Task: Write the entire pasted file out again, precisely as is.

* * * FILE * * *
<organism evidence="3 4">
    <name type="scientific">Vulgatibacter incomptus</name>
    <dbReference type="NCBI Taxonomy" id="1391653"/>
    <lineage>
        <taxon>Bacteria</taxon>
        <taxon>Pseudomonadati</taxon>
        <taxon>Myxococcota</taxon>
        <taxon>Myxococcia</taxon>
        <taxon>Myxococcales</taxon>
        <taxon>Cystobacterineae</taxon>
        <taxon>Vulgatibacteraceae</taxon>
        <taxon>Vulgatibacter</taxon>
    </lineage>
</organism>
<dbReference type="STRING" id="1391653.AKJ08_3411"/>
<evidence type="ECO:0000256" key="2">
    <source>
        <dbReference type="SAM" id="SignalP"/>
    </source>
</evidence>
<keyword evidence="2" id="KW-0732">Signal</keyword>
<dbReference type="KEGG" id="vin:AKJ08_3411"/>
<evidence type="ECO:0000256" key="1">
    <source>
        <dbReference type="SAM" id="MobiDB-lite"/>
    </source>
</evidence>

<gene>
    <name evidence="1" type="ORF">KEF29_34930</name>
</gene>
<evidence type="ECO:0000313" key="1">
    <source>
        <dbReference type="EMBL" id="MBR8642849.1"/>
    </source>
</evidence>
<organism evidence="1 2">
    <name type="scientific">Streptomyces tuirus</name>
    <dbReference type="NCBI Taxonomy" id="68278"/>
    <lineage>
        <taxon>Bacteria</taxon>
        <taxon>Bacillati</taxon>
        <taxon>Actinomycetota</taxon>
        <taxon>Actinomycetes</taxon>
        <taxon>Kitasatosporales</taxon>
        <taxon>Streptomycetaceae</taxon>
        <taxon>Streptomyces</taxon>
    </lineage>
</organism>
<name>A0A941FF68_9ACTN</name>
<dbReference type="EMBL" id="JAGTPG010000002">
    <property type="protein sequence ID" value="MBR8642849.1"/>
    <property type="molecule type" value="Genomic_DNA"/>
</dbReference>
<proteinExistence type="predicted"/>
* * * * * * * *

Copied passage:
<organism evidence="3 4">
    <name type="scientific">Vulgatibacter incomptus</name>
    <dbReference type="NCBI Taxonomy" id="1391653"/>
    <lineage>
        <taxon>Bacteria</taxon>
        <taxon>Pseudomonadati</taxon>
        <taxon>Myxococcota</taxon>
        <taxon>Myxococcia</taxon>
        <taxon>Myxococcales</taxon>
        <taxon>Cystobacterineae</taxon>
        <taxon>Vulgatibacteraceae</taxon>
        <taxon>Vulgatibacter</taxon>
    </lineage>
</organism>
<dbReference type="STRING" id="1391653.AKJ08_3411"/>
<evidence type="ECO:0000256" key="2">
    <source>
        <dbReference type="SAM" id="SignalP"/>
    </source>
</evidence>
<keyword evidence="2" id="KW-0732">Signal</keyword>
<dbReference type="KEGG" id="vin:AKJ08_3411"/>
<evidence type="ECO:0000256" key="1">
    <source>
        <dbReference type="SAM" id="MobiDB-lite"/>
    </source>
</evidence>

<gene>
    <name evidence="1" type="ORF">KEF29_34930</name>
</gene>
<evidence type="ECO:0000313" key="1">
    <source>
        <dbReference type="EMBL" id="MBR8642849.1"/>
    </source>
</evidence>
<organism evidence="1 2">
    <name type="scientific">Streptomyces tuirus</name>
    <dbReference type="NCBI Taxonomy" id="68278"/>
    <lineage>
        <taxon>Bacteria</taxon>
        <taxon>Bacillati</taxon>
        <taxon>Actinomycetota</taxon>
        <taxon>Actinomycetes</taxon>
        <taxon>Kitasatosporales</taxon>
        <taxon>Streptomycetaceae</taxon>
        <taxon>Streptomyces</taxon>
    </lineage>
</organism>
<name>A0A941FF68_9ACTN</name>
<dbReference type="EMBL" id="JAGTPG010000002">
    <property type="protein sequence ID" value="MBR8642849.1"/>
    <property type="molecule type" value="Genomic_DNA"/>
</dbReference>
<proteinExistence type="predicted"/>